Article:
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AbstractThe discipline of economics has been represented as deductive and theoretical, deductive and empirical, and inductive and empirical. All of these approaches have been subject to withering criticism in other social sciences: their weaknesses are theoretical, evidential and methodological. Part of the problem rests in the interpretative or prescriptive character of much that is written in economics, but the core rests in the attempt to generalise about economic processes beyond the context where they occur. The situation where an economic insight is applied cannot be bracketed off, or set aside, from its context and the influence of other factors; the process of generalisation does not of itself provide useful prescriptions for policy. The principles of phronesis are based in experiential knowledge and practice. Economics has to adapt to complexity and ethical considerations, relying on judgement in particular contexts rather than generalisation. It is a phronetic activity.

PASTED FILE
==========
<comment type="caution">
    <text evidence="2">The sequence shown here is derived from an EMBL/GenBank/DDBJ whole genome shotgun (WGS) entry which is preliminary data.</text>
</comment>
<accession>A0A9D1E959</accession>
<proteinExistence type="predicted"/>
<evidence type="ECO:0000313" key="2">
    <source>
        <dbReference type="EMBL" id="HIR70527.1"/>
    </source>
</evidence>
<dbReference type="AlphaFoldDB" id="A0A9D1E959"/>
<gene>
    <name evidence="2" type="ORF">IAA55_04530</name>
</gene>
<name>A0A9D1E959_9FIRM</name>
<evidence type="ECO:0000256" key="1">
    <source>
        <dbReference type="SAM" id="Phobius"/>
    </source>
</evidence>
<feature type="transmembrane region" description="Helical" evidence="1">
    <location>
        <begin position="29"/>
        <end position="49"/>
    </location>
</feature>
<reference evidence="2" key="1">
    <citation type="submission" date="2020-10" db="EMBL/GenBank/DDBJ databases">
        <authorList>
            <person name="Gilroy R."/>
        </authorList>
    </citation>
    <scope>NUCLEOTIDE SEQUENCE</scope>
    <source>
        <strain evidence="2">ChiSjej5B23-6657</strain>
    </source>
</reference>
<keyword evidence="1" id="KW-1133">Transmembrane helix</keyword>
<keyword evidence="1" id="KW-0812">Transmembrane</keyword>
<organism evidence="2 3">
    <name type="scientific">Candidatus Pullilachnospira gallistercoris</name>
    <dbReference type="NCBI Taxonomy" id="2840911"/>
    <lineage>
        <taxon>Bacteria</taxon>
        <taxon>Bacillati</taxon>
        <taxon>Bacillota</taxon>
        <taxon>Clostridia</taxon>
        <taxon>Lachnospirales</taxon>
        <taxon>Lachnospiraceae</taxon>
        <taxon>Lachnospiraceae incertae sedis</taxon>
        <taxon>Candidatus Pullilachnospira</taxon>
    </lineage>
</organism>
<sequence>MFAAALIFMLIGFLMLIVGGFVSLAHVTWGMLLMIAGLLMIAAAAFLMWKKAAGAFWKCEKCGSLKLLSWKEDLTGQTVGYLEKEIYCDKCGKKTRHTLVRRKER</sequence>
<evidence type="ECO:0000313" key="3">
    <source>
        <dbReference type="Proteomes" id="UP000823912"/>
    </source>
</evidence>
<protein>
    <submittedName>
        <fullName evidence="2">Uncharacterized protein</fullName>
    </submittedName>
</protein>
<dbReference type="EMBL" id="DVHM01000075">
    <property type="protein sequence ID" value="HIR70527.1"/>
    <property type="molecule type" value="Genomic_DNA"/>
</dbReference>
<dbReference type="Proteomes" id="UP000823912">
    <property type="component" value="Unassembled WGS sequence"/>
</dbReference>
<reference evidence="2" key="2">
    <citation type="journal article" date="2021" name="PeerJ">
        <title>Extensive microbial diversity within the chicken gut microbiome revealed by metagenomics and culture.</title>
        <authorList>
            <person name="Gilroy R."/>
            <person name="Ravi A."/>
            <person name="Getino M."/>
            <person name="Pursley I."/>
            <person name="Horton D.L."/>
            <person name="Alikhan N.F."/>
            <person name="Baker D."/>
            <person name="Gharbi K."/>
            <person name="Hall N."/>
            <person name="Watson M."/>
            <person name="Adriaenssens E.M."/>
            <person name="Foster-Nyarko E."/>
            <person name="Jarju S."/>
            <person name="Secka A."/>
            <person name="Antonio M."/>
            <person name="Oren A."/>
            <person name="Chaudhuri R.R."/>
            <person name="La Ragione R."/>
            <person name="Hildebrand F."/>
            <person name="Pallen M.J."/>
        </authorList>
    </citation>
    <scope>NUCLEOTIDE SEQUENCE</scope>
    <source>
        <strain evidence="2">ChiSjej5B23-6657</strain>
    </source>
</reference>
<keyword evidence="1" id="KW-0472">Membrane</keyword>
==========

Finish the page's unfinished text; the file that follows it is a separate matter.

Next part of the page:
SPICKER, P. 2016. Economics as practical wisdom. Real-world economics review [online], 75, pages 113-125. Available from: http://www.paecon.net/PAEReview/issue75/Spicker75.pdf